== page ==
No, the 18th century is not Edwardian, I didn't say it was. I was establishing that British shoemaking traditions, from Georgian times to 1950 (Salaman), include and respect the stitch prick...regardless of what they say about the fudge wheel.

As far as symmetrical or asymmetrical lasts are concerned...the history says that whenever shoe fashions evolved to more naturalistic forms--esp. lower heels--asymmetry tended to dominate. Asymmetrical lasts can be found well before the 19th century. When heels got high it was much harder to carve matching lasts and so easier forms came into vogue. It really wasn't until the US invented the last making machine that asymmetrical lasts triumphed.

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Edited by DWFII - 11/6/13 at 5:22pm
post #802 of 1338
DW, if you don't mind, could you elaborate on the process of stitch pricking? What does the tool look like? Do you make the indentation before or after stitching, or both like with a fudge wheel? Also, how does pricking allow you to make a tighter stitch?
post #803 of 1338
Quote:
Originally Posted by chogall View Post

My guess is that is to press the stitching flat against the surface of the ridges to seal and conceal the thread.  Sort of like leatherworker hammer threads into leather to create a flat surface after they sew.

At one point, unless you have a fudging machine (bench) or press fairly hard, a fudge wheel will not do what a stitch prick does--tighten and separate the stitches. So the fudge wheel is more ornamental than functional even though welt pricking has a functional purpose.

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Edited by DWFII - 11/6/13 at 5:01pm
post #804 of 1338
Quote:
Originally Posted by MoneyWellSpent View Post



That does remind me of a question I had for DWF.  How did you manage to get the "pricks" so perfectly spaced if you did that by free hand?  Is there some sort of tool that you used to ensure perfect spacing?

It's simply experience and skill. That said if there were a longer stitch in amongst the tighter ones, it is possible to prick up so that they all look perfectly straight even if the stitches are not perfectly even. The makers at Colonial Williamsburg not only prick up by eye, they stitch by eye--and the mark of a "master" is the closeness and evenness of the work.

Also the pricking should be perpendicular to the edge of the welt even when going around the toe.

As for myself, I use a double prick set to 12 spi and simply mark the stitch spacing out before stitching ...sometimes in small sections(as I am stitching along) sometimes the whole welt ahead of time. I also use a caliper if I want larger stitches...like 10spi.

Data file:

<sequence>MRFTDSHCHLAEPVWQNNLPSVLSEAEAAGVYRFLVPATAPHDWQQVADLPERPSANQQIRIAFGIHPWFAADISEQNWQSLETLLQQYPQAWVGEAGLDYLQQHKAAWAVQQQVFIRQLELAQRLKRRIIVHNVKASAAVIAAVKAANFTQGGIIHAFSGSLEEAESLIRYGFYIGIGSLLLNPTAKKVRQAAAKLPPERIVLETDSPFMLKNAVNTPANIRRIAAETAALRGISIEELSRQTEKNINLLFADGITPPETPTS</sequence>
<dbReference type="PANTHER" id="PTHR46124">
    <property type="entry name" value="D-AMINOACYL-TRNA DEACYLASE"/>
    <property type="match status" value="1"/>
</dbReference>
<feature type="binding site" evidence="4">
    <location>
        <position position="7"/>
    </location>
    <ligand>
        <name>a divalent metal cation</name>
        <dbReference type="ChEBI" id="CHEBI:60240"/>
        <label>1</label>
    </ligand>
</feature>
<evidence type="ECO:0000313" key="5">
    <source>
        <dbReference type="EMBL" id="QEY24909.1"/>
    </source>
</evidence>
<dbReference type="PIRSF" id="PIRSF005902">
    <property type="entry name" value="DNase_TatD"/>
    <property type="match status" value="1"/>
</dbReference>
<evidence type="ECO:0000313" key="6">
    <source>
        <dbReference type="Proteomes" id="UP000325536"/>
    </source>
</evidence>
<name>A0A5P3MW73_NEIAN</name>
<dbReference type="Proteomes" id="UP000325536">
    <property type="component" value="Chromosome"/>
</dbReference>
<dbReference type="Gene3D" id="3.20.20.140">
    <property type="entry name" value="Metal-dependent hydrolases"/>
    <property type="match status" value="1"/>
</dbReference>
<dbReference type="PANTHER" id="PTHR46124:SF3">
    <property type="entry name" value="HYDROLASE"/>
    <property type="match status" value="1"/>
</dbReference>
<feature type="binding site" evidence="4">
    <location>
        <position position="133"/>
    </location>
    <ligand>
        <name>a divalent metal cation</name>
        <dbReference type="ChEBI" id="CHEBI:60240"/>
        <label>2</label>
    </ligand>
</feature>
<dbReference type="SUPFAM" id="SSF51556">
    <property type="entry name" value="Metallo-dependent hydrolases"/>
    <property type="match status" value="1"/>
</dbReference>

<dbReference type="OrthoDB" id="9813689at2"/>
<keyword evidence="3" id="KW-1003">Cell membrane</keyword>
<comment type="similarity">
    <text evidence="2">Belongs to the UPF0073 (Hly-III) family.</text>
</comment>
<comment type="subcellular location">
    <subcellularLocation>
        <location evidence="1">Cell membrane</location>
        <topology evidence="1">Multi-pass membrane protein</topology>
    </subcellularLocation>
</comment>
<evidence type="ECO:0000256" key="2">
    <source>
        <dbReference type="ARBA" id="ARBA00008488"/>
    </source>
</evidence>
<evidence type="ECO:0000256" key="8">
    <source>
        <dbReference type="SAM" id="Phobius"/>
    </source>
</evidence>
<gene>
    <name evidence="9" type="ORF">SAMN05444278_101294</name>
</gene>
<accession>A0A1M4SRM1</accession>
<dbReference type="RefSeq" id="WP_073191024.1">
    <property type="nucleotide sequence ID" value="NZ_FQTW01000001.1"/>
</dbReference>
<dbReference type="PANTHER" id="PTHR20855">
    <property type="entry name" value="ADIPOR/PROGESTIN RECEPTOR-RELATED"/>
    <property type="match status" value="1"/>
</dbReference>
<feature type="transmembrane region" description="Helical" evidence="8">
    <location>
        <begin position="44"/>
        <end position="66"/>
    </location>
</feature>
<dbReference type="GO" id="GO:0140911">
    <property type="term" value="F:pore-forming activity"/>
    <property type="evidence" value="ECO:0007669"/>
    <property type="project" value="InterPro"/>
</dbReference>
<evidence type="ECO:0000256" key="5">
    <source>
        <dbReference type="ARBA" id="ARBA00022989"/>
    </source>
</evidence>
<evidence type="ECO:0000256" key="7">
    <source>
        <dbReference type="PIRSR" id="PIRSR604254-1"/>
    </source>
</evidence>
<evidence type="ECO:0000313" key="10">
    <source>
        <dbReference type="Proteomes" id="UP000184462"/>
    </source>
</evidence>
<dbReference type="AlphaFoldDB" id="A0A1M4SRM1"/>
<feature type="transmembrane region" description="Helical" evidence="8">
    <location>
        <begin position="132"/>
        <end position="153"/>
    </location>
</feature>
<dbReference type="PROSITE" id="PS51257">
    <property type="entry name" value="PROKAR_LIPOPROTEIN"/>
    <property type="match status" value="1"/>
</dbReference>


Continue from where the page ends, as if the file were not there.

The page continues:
The fudge wheel doesn't take near as much skill to use as the stitch prick.

Parenthetically, when hand stitching of the welt is done correctly and pricked up correctly, the stitching appears as if it were a row of tiny beads. There is no "rope-like" twisting of the stitches apparent. That's why I said I thought I was much improved from that 2008 photo--you can see the "twist" in the stitching. I haven't had a problem with that for the last five/six + pairs...I'm pretty sure I've got it licked.

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Edited by DWFII - 11/6/13 at 5:01pm
post #805 of 1338
Quote:
Originally Posted by jd13jd13 View Post

DW, if you don't mind, could you elaborate on the process of stitch pricking? What does the tool look like? Do you make the indentation before or after stitching, or both like with a fudge wheel? Also, how does pricking allow you to make a tighter stitch?

Here is a photo of two pricks...the bottom one I made myself (it's actually my favourite because it spreads the indent better. The top one is manufactured, probably of British and Edwardian provenance. nod[1].gif



The tool is held in the hand with the shoe in the other hand and often braced against the knee. The welt is moistened and the prick is eased, point first, in against the vamp. It is then pressed firmly into the welt between each stitch and given a sharp flick outward. It is quite fast. Maybe not as fast as fudging but not tedious or laborious--maybe 5-7 minutes per shoe?